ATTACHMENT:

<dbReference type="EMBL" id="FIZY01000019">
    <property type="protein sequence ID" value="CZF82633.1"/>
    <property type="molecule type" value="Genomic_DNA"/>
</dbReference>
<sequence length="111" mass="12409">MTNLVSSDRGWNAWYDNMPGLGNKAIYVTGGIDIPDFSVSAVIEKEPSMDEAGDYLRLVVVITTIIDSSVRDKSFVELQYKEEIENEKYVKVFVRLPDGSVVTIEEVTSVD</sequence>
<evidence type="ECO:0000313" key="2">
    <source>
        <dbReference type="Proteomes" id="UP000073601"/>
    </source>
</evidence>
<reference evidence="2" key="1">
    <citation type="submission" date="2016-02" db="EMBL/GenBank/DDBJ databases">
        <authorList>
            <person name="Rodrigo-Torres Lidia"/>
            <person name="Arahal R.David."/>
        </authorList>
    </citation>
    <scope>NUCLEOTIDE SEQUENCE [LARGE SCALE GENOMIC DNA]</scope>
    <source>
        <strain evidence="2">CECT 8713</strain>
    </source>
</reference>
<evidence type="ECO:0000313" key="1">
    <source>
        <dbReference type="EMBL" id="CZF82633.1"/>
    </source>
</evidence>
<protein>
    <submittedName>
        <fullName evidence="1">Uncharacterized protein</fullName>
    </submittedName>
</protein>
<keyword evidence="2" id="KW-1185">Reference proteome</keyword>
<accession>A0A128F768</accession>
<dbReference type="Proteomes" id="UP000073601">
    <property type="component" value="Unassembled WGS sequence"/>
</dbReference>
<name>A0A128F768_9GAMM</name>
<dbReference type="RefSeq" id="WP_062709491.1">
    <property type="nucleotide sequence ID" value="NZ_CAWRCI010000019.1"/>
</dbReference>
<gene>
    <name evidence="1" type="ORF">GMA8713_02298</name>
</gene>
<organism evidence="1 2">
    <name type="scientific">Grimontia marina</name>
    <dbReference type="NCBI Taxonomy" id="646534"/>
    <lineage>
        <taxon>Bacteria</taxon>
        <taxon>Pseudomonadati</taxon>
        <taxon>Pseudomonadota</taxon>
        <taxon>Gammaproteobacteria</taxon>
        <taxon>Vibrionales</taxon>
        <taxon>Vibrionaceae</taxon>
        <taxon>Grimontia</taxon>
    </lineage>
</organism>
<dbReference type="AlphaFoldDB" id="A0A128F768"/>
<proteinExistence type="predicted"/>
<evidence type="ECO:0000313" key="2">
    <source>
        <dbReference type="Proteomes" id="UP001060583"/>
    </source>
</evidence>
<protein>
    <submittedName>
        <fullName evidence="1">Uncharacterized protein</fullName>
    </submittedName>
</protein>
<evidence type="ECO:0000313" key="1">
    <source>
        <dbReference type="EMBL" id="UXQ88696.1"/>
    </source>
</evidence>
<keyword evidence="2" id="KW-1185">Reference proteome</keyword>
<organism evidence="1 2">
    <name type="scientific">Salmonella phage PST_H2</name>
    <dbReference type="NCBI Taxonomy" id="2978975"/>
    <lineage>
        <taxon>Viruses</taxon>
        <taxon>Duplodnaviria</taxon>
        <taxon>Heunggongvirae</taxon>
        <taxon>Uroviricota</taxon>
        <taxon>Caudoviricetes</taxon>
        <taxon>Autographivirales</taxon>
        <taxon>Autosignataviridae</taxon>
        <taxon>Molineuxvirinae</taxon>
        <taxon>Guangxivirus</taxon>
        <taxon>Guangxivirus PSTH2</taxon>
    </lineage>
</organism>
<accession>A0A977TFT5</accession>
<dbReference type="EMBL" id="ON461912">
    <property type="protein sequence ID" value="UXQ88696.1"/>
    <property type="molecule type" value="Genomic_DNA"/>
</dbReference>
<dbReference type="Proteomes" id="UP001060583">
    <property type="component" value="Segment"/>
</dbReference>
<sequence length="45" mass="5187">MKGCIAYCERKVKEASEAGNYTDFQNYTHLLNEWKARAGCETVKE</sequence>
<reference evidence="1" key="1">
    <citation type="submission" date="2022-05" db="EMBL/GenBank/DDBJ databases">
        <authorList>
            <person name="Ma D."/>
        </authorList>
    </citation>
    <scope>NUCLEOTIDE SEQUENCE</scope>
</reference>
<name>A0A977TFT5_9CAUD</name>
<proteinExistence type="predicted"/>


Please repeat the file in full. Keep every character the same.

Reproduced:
<dbReference type="EMBL" id="FIZY01000019">
    <property type="protein sequence ID" value="CZF82633.1"/>
    <property type="molecule type" value="Genomic_DNA"/>
</dbReference>
<sequence length="111" mass="12409">MTNLVSSDRGWNAWYDNMPGLGNKAIYVTGGIDIPDFSVSAVIEKEPSMDEAGDYLRLVVVITTIIDSSVRDKSFVELQYKEEIENEKYVKVFVRLPDGSVVTIEEVTSVD</sequence>
<evidence type="ECO:0000313" key="2">
    <source>
        <dbReference type="Proteomes" id="UP000073601"/>
    </source>
</evidence>
<reference evidence="2" key="1">
    <citation type="submission" date="2016-02" db="EMBL/GenBank/DDBJ databases">
        <authorList>
            <person name="Rodrigo-Torres Lidia"/>
            <person name="Arahal R.David."/>
        </authorList>
    </citation>
    <scope>NUCLEOTIDE SEQUENCE [LARGE SCALE GENOMIC DNA]</scope>
    <source>
        <strain evidence="2">CECT 8713</strain>
    </source>
</reference>
<evidence type="ECO:0000313" key="1">
    <source>
        <dbReference type="EMBL" id="CZF82633.1"/>
    </source>
</evidence>
<protein>
    <submittedName>
        <fullName evidence="1">Uncharacterized protein</fullName>
    </submittedName>
</protein>
<keyword evidence="2" id="KW-1185">Reference proteome</keyword>
<accession>A0A128F768</accession>
<dbReference type="Proteomes" id="UP000073601">
    <property type="component" value="Unassembled WGS sequence"/>
</dbReference>
<name>A0A128F768_9GAMM</name>
<dbReference type="RefSeq" id="WP_062709491.1">
    <property type="nucleotide sequence ID" value="NZ_CAWRCI010000019.1"/>
</dbReference>
<gene>
    <name evidence="1" type="ORF">GMA8713_02298</name>
</gene>
<organism evidence="1 2">
    <name type="scientific">Grimontia marina</name>
    <dbReference type="NCBI Taxonomy" id="646534"/>
    <lineage>
        <taxon>Bacteria</taxon>
        <taxon>Pseudomonadati</taxon>
        <taxon>Pseudomonadota</taxon>
        <taxon>Gammaproteobacteria</taxon>
        <taxon>Vibrionales</taxon>
        <taxon>Vibrionaceae</taxon>
        <taxon>Grimontia</taxon>
    </lineage>
</organism>
<dbReference type="AlphaFoldDB" id="A0A128F768"/>
<proteinExistence type="predicted"/>
<evidence type="ECO:0000313" key="2">
    <source>
        <dbReference type="Proteomes" id="UP001060583"/>
    </source>
</evidence>
<protein>
    <submittedName>
        <fullName evidence="1">Uncharacterized protein</fullName>
    </submittedName>
</protein>
<evidence type="ECO:0000313" key="1">
    <source>
        <dbReference type="EMBL" id="UXQ88696.1"/>
    </source>
</evidence>
<keyword evidence="2" id="KW-1185">Reference proteome</keyword>
<organism evidence="1 2">
    <name type="scientific">Salmonella phage PST_H2</name>
    <dbReference type="NCBI Taxonomy" id="2978975"/>
    <lineage>
        <taxon>Viruses</taxon>
        <taxon>Duplodnaviria</taxon>
        <taxon>Heunggongvirae</taxon>
        <taxon>Uroviricota</taxon>
        <taxon>Caudoviricetes</taxon>
        <taxon>Autographivirales</taxon>
        <taxon>Autosignataviridae</taxon>
        <taxon>Molineuxvirinae</taxon>
        <taxon>Guangxivirus</taxon>
        <taxon>Guangxivirus PSTH2</taxon>
    </lineage>
</organism>
<accession>A0A977TFT5</accession>
<dbReference type="EMBL" id="ON461912">
    <property type="protein sequence ID" value="UXQ88696.1"/>
    <property type="molecule type" value="Genomic_DNA"/>
</dbReference>
<dbReference type="Proteomes" id="UP001060583">
    <property type="component" value="Segment"/>
</dbReference>
<sequence length="45" mass="5187">MKGCIAYCERKVKEASEAGNYTDFQNYTHLLNEWKARAGCETVKE</sequence>
<reference evidence="1" key="1">
    <citation type="submission" date="2022-05" db="EMBL/GenBank/DDBJ databases">
        <authorList>
            <person name="Ma D."/>
        </authorList>
    </citation>
    <scope>NUCLEOTIDE SEQUENCE</scope>
</reference>
<name>A0A977TFT5_9CAUD</name>
<proteinExistence type="predicted"/>